And for both of us, it will be easy to fail.

To succeed, in only 2 week (10 days) we have to remember what we’re aiming for during the challenge.

For me, I’ll need to communicate this clearly to my teacher in the language school.

For Jan, he’ll need to plan and organise his time well, as he studies by himself.

bangkok at night

Credit: Wikimedia –

Our Thai Study Schedule & Method

When Jan visited me in Cairo, we made a video about my approach to language learning, which is very much based on independent, self-directed study.

To be honest, I’m kind of scared to give up control, and let a teacher tell me what to do!

However, it seems to make a lot of sense to do it this way right at the beginning of a new language, where there are lots of formulaic things to learn.

So, I’m up for it! And I’m looking forward to discussing the experience!

My plan-of-attack is simple, and is designed to be exactly what YOU would experience if you were to do something similar:

  • What: Tell the teacher my goals
  • How: Do what they say!
  • When: Monday-Friday, 10:30-12:30
  • After Hours: Evenings in Bangkok to practise speaking with locals!

As for Jan, here’s what he’s planning…

  • 08:00 – wake up and go for breakfast
  • 09:00 – work
  • 11:00 – one hour speaking session Thai (online)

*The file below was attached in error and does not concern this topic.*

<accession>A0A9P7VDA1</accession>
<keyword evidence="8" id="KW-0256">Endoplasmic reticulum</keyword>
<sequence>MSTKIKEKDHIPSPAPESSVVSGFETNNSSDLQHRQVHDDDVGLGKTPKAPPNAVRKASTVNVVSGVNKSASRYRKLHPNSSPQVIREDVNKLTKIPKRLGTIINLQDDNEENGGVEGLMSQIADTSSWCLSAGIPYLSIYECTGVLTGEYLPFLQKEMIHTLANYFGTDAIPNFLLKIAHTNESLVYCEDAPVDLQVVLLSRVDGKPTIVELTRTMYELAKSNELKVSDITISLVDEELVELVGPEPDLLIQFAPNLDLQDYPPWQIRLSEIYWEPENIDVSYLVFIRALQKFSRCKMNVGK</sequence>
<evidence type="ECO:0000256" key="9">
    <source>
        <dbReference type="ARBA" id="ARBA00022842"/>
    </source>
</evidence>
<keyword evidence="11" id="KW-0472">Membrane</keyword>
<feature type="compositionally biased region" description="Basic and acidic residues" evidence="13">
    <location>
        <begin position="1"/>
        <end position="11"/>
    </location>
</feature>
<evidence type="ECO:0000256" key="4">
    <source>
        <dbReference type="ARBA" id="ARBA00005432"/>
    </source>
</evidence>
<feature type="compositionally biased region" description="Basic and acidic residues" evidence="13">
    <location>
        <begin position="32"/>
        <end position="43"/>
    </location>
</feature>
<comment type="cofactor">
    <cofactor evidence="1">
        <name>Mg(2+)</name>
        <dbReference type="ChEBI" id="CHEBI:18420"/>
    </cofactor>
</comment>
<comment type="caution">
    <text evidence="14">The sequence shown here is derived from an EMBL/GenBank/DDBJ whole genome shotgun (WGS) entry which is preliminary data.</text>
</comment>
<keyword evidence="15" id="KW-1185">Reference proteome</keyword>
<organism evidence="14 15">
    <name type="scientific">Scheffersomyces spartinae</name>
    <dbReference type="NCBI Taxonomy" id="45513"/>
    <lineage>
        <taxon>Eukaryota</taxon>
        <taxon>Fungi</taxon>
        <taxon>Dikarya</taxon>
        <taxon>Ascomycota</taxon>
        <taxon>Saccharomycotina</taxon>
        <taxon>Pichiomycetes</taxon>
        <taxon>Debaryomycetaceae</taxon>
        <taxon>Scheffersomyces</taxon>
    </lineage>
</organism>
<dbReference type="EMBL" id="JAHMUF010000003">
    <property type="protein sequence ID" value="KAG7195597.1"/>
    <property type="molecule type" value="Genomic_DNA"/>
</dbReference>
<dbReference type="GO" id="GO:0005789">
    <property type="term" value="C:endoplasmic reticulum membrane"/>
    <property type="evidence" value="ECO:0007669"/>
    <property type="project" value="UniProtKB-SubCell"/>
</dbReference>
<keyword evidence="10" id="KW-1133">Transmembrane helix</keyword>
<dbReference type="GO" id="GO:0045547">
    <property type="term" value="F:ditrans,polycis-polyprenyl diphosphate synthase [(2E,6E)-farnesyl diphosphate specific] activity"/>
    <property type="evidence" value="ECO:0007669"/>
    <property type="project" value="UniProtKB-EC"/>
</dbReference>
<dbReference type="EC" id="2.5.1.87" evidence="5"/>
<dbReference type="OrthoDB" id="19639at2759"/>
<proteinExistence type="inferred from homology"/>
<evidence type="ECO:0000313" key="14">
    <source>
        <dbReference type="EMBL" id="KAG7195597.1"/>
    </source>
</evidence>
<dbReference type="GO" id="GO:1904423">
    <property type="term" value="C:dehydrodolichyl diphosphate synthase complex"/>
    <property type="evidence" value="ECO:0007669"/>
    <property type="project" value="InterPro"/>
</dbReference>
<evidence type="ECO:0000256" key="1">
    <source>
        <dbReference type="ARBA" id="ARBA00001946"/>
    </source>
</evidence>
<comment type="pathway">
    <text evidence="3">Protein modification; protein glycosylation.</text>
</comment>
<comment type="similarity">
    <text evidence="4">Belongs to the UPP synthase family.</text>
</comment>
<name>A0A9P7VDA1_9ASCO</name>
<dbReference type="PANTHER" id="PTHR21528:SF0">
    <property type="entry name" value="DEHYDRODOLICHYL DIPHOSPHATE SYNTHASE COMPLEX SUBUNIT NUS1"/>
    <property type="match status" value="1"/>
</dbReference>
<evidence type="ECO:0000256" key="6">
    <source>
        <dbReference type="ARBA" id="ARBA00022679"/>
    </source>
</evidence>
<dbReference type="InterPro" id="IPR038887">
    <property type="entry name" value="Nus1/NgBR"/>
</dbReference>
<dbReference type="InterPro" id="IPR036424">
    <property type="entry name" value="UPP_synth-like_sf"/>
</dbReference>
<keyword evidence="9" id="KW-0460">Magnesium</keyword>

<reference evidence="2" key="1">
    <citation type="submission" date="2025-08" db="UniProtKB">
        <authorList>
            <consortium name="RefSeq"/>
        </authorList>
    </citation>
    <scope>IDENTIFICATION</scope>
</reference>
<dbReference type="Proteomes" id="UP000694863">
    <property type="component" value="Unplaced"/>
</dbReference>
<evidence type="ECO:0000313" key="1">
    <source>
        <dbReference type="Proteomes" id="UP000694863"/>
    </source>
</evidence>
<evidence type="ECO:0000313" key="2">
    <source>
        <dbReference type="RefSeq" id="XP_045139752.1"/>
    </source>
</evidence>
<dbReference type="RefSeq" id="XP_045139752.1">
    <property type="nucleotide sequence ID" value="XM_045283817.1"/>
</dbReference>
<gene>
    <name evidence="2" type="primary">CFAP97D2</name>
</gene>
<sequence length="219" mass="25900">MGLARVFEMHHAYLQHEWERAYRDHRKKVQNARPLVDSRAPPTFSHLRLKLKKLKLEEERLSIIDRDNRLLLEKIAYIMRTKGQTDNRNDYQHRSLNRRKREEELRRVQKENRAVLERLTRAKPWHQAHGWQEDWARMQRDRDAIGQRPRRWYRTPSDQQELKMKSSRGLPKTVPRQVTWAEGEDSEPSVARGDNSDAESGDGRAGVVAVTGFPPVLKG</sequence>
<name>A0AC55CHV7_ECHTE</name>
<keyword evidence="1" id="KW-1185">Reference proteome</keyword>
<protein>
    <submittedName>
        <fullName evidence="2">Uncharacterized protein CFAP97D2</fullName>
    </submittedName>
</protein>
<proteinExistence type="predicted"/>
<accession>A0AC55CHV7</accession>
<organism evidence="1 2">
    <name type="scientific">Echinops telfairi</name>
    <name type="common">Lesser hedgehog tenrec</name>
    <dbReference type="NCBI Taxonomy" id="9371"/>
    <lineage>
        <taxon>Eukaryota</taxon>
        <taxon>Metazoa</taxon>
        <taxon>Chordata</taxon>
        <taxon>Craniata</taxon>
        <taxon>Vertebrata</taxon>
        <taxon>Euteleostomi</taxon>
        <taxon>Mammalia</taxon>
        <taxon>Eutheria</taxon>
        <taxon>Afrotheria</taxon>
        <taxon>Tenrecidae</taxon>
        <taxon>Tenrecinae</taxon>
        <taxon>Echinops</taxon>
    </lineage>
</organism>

• 12:00 – lunch
  • 13:00 – one hour self study
  • 14:00 – work
  • 19:00 – workout
  • 20:30 – social activities and try to practice Thai.
  • 01:00 – bedtime

One other thing… both of us will also working while we’re there. So it won’t be anything like a full-immersion experience.

However, we are both strong believers in the need to speak to people when learning a language. So, one thing we will definitely be doing is sampling the local nightlife in Bangkok, and practising our Thai with the locals.

To be honest, this is something I don’t usually do when I’m a complete beginner. This is because communication is very hard when you don’t know much of a language (obviously!), slipping into English becomes all too easy, and I end up feeling self-conscious and not really enjoying myself.

However, Jan is better at this than me, so I’m going to try my best, and learn from his example!

Follow Along At Home

So, there you go!

We’re super excited about the project, and we’re going to be documenting what we’re up to every step of the way, so you can follow along at home.

You’ll get daily video updates of our experiences, pictures of cool things we see and do, and any other random things that happen! (It is Bangkok, after all!)

Here’s how to follow along at home – subscribe to each of the channels to get automatic updates!



So there you have it!

We’re excited to see what happens, and to show you the results!

Do you have any tips for us on learning Thai? Let us know in the comments below!

Do you know someone interested in learning a language abroad? Share this post with them to let them know!

Bonus Download!

150+ Essential Beginner Thai Words & Phrases for Effective Conversations (Includes mp3 Audio!)

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  • Ruslan Kokorin

    Looking forward to your videos, guys 🙂

  • ElfinW

    Can’t wait to see how it goes !

  • Nick Adams